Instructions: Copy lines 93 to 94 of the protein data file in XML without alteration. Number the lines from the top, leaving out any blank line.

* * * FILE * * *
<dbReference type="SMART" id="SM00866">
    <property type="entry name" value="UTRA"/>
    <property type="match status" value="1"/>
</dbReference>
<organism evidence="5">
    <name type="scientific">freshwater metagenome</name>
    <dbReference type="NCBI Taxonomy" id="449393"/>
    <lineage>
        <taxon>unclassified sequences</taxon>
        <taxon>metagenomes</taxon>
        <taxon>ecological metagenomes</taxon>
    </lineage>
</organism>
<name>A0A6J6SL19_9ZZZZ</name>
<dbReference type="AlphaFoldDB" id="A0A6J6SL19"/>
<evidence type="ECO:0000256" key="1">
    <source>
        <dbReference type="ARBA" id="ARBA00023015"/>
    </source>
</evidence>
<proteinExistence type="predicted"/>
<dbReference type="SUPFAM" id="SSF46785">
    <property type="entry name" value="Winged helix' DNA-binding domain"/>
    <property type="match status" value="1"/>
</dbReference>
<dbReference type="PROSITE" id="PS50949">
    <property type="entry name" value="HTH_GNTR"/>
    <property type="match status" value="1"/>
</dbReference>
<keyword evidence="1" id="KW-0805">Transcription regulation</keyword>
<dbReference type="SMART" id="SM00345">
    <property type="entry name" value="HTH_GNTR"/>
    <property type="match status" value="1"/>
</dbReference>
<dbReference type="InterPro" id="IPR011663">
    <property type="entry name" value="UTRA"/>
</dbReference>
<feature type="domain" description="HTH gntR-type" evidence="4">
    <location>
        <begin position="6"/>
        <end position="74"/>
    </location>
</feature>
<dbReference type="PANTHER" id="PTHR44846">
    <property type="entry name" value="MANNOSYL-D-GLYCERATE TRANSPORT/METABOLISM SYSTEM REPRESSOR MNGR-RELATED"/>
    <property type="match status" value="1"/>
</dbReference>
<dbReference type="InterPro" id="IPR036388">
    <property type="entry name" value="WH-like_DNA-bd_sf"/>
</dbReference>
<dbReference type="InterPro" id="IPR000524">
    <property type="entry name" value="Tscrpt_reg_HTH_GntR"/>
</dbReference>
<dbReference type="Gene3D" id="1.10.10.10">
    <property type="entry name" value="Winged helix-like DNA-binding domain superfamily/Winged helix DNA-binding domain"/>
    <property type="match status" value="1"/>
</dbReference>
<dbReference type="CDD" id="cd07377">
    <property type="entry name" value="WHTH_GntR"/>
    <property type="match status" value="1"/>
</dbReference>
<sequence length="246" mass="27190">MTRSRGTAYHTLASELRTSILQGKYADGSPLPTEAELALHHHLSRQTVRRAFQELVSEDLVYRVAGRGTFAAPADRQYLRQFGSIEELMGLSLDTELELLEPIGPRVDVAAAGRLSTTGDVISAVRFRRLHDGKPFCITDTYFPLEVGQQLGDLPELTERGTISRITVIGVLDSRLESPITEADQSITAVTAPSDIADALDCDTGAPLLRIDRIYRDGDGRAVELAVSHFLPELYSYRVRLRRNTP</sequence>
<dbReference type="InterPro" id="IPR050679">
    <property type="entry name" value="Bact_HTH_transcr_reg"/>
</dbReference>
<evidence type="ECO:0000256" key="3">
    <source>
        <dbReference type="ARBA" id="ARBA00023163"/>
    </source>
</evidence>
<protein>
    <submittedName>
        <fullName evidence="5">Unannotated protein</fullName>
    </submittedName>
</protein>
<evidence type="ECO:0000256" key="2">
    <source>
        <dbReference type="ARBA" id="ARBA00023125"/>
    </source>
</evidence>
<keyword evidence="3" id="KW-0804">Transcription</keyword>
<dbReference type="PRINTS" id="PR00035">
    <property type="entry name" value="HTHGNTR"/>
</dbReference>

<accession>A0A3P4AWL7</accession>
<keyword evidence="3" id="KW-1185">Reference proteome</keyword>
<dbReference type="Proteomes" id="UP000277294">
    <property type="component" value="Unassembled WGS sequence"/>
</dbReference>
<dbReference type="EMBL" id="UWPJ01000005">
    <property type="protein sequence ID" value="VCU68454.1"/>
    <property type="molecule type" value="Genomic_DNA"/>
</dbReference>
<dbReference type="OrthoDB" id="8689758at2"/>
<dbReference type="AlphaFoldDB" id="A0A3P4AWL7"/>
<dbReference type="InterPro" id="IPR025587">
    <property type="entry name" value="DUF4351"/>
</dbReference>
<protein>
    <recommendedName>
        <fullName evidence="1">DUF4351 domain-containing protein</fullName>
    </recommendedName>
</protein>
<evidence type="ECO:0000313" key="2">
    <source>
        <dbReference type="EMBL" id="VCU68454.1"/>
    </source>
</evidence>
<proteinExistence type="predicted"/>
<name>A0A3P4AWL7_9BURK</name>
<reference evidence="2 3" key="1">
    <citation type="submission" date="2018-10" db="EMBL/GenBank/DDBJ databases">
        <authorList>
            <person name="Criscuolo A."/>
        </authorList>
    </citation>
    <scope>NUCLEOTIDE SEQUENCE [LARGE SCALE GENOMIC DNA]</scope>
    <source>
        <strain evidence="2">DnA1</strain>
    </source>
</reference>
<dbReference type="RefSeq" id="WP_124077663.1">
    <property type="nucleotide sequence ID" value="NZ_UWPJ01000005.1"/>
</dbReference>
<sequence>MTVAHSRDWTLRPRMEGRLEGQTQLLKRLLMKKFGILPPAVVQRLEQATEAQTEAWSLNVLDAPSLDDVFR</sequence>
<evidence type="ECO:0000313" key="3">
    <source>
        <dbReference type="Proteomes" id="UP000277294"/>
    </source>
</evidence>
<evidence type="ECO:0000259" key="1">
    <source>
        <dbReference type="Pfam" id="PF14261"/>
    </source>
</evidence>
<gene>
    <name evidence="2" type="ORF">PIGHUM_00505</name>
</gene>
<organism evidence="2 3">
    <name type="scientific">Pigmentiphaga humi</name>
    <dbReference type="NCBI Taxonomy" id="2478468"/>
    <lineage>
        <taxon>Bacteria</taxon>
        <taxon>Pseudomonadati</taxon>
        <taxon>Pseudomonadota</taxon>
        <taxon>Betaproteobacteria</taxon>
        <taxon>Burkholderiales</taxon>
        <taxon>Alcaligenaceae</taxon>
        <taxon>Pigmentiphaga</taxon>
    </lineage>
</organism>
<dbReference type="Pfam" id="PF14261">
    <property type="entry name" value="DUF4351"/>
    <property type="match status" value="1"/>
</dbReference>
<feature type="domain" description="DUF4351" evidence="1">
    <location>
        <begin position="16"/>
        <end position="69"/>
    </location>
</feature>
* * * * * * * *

</dbReference>
<dbReference type="OrthoDB" id="8689758at2"/>